Ex-student accused in California stabbing deaths is mentally unfit for trial

Aug 7, 2023, 10:31 AM

FILE - Carlos Dominguez appears in Yolo Superior Court in Woodland, Calif. on June 20, 2023, with a...

FILE - Carlos Dominguez appears in Yolo Superior Court in Woodland, Calif. on June 20, 2023, with a court-appointed public defender Dan Hutchinson. The criminal case against an accused serial stabber is on hold Monday, Aug. 7, 2023, after Northern California prosecutors agreed that the former university student is incompetent to stand trial. Carlos Dominguez faces murder charges in connection to attacks that killed two and terrorized a peaceful college town. (Hector Amezcua/The Sacramento Bee via AP, Pool, File)

(Hector Amezcua/The Sacramento Bee via AP, Pool, File)

SAN FRANCISCO (AP) — The criminal case against a former Northern California university student accused of several stabbings is on hold after prosecutors agreed that he is incompetent to stand trial for charges related to the attacks, which killed two people, wounded a third and terrorized a peaceful college town.

The judge dismissed jurors in Carlos Dominguez’s competency trial Monday, which would have been the fifth day of testimony, after county prosecutors informed the court last week they no longer planned to fight the defense by Dominguez’s attorney that he was not mentally fit for trial.

A determination of incompetency means Dominguez cannot currently understand court proceedings, assist his attorney in his defense and understand his own status in the criminal proceeding.

Yolo Superior Court Judge Samuel McAdam last week ordered the defendant to receive medication over Dominguez’s objections, ruling he was a danger to himself and others without it. Three medical experts testified that Dominguez is schizophrenic.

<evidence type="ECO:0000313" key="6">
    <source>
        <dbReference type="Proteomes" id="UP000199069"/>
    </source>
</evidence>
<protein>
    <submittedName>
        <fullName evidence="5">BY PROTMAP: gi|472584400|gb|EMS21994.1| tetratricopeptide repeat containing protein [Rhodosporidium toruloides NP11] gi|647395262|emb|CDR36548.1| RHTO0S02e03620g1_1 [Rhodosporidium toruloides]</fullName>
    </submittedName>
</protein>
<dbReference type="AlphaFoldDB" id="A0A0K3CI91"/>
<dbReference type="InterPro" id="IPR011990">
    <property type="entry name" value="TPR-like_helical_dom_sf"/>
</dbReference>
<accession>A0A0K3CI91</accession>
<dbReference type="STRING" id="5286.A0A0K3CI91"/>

Dominguez will go to a state hospital when a bed becomes available and once his competency is restored, the criminal trial will resume, said Jonathan Raven, the county’s chief deputy district attorney.

Raven said in an email Monday that prosecutors disagreed with the initial doctor’s report and how she reached her conclusions regarding Dominguez’s competency. Prosecutors previously said Dominguez was “toying with the system” and should face a criminal trial.

They dropped their challenge after hearing new information at trial and the court’s order to initiate involuntary medication proceedings, Raven said.

Dominguez had been a third-year student at the University of California, Davis majoring in biological sciences until April 25, when he was expelled. Stabbings near campus began shortly after. He is charged in the deaths of a 50-year-old homeless man and a 20-year-old UC Davis student. A homeless woman who was attacked in her tent survived.

The attacks terrified the community. Businesses closed early and some students were too scared to attend even daytime classes as their parents pleaded with them to return home.

Dominguez was arrested May 4, a week after the first body was found, near the location of the second attack.

Dominguez was in court Monday wearing a green safety vest. Previously he has spoken out loud to say he was guilty and wanted to apologize and that he did not want an attorney.

His appointed attorney Dan Hutchinson, a Yolo County deputy public defender, said in court that Dominguez would not eat, shower or speak much while in jail. He still believed he was a student at UC Davis and insisted he was not ill, his lawyer said.

It is unclear if Dominguez is 20 or 21 years old. The prosecutor’s office says official records list different dates of birth.

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Ex-student accused in California stabbing deaths is mentally unfit for trial